The Iron Lady of British politics: Remembering Margaret Thatcher on her 91st birthday
“In politics, if you want anything said, ask a man. If you want anything done, ask a woman.”
Margaret Thatcher, the Iron Lady. Loved by the elite and hated by the working classes, Thatcher earned quite a colourful reputation for herself in Britain. But what no one, fans and haters alike, can discredit is the fact that this was a woman who changed the face of history by not only becoming the first female Prime Minister of Britain but also because she refused to be told otherwise.
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Through a series of potluck victories and crushing defeats, Margaret Thatcher is a name to be remembered and revered among men and women everywhere because she is the embodiment of the phrase – ‘where there is a will, there is a way’, or as she put more candidly – ‘You may have to fight a battle more than once to win it.’
Thatcher was not born into affluence. She spent the majority of her growing years with her family in a small, shared apartment over a grocery store that they used to own. However, her father was adamant about kindling her interest in both education and politics. Serving as a Conservative councillor himself, he introduced her to the trade quite early on. As a result, by the time Thatcher had graduated from Oxford with a degree in Chemistry and soon after her short tryst with BX Plastics, she ran as the Conservative candidate for a Dartford parliamentary seat in the 1950 elections.
At the time, Britain did not take this young, promising girl with a new agenda for Conservative politics seriously and turned her away from a chance at public office. Undaunted, young Thatcher tried again the following year but yet again, her hopes were thwarted. Realising that a degree in law may help her cause, she moved towards being trained for the post of a barrister. At the same time, her personal life took a new turn when she met and married Dennis Thatcher in 1951. She had two twins with him – Carol and Mark – in the year following.
In the run-up to the next election, Thatcher grew increasingly frustrated because some local committees would not accept a young mother looking to earn an influential seat in the Parliament. “I hope that we shall see more and more women combining marriage and a career,” she had said in 1952, a norm that was vastly uncommon in Britain back then.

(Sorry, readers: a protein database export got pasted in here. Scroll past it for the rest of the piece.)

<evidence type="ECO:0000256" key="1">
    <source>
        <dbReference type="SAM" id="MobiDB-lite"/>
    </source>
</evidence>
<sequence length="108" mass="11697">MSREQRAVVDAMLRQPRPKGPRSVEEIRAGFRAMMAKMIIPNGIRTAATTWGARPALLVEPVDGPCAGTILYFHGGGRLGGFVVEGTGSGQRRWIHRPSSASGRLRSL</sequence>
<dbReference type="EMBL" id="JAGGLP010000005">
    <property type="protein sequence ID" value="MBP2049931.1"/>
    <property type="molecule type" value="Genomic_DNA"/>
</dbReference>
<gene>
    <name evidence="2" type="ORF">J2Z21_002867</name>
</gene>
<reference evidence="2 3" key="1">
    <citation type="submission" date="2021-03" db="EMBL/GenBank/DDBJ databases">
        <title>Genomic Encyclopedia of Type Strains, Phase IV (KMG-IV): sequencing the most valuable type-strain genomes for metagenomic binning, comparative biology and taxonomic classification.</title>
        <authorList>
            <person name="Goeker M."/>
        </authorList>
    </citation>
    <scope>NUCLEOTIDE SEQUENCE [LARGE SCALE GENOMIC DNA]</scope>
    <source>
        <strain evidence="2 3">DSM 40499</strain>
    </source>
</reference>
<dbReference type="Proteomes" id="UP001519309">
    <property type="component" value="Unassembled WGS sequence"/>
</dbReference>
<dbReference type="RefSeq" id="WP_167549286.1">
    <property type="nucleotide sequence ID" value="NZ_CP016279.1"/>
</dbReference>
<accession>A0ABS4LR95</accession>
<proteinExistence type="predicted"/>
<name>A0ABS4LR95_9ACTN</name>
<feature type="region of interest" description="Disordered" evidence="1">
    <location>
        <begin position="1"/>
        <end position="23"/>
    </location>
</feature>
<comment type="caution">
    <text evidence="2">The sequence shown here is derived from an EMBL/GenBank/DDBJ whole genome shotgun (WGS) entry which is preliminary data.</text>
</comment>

However, she wasn’t called the ‘Iron Lady’ for nothing. She stuck on to her vision, and it finally fell through when the Conservatives swept to power in 1959 under Harold Macmillan and she finally managed to win a seat off Finchley. From then on, it was upwards and onwards for Thatcher’s political career. In 1961, her political agendas and prowess managed to impress the Conservatives enough to appoint her as a parliamentary, as ‘secretary for pensions and national insurance’. She was the youngest woman to have ever taken on this role. In 1970, she was elected as Minister for Education to then Prime Minister Edward Heath’s Cabinet, where she earned her first round of bad press for ending the provision of free milk for primary school children and imposing a three-day working week to conserve electricity, which infuriated the workers.
To this, she famously said, “I always cheer up immensely if an attack is particularly wounding because I think, well, if they attack one personally, it means they have not a single political argument left.”
In 1974, she stood against Heath for Conservative leadership and managed to out-win him the following year. In the next few years, she rallied for free-market conservatism and reducing the power of the unions. In 1979, a turning point was reached in British politics as Thatcher’s Conservative Party managed to impose a crushing defeat on the till-then popular Labour Party, whose term had been wrecked by the worst industrial unrest to visit the shores in 50 years. The stage was thus set for Margaret Thatcher to become the first female Prime Minister of Britain. As she assumed office, she promised to remove the threat of unrest and economic instability that was plaguing the country.
However, the economy was in a worse state that she fathomed, and her policies managed to raise the unemployment levels and did nothing to stop the rapidly rising rate of inflation. Through the subsequent riots that broke out, demanding her resignation, she kept firm and pushed forth relentlessly. In the 1982 invasion of the Falkland Islands by Argentina – a bone of contention between the two countries – Thatcher won back public respect and support by defeating the Argentinians and reclaiming the disputed territory. 1983 was a good year for her, as she finally managed to bring the economy under control. In fact, she implemented new policies with a heavy influence from Raegan’s US Government, which made it soar and increased jobs for the common people.
However, two events majorly acted as a setback to her political career. One was her order for pit closures in 1984 that witnessed 5000 strikers protesting the measure in Sheffield. The other was her implementation of the Poll Tax in 1990, where local council rates were replaced with a flat Community Charge that everyone paid regardless of income. This too caused an outbreak of riots and marches across the country and finally even the members of her own party turned against her.
She was forced to resign in November, 1990 but her fame remained undisputed as she was given a seat in the House of Commons as Baroness Thatcher and her three books became bestsellers. She travelled the world giving inspirational speeches, and when she finally passed away in April, 2013, she was the first PM since Winston Churchill to be given a state funeral.
Margaret Thatcher was a force to be reckoned with, and she proved to the world and to every little girl out there that the world is yours for the taking, if only you wish to take it.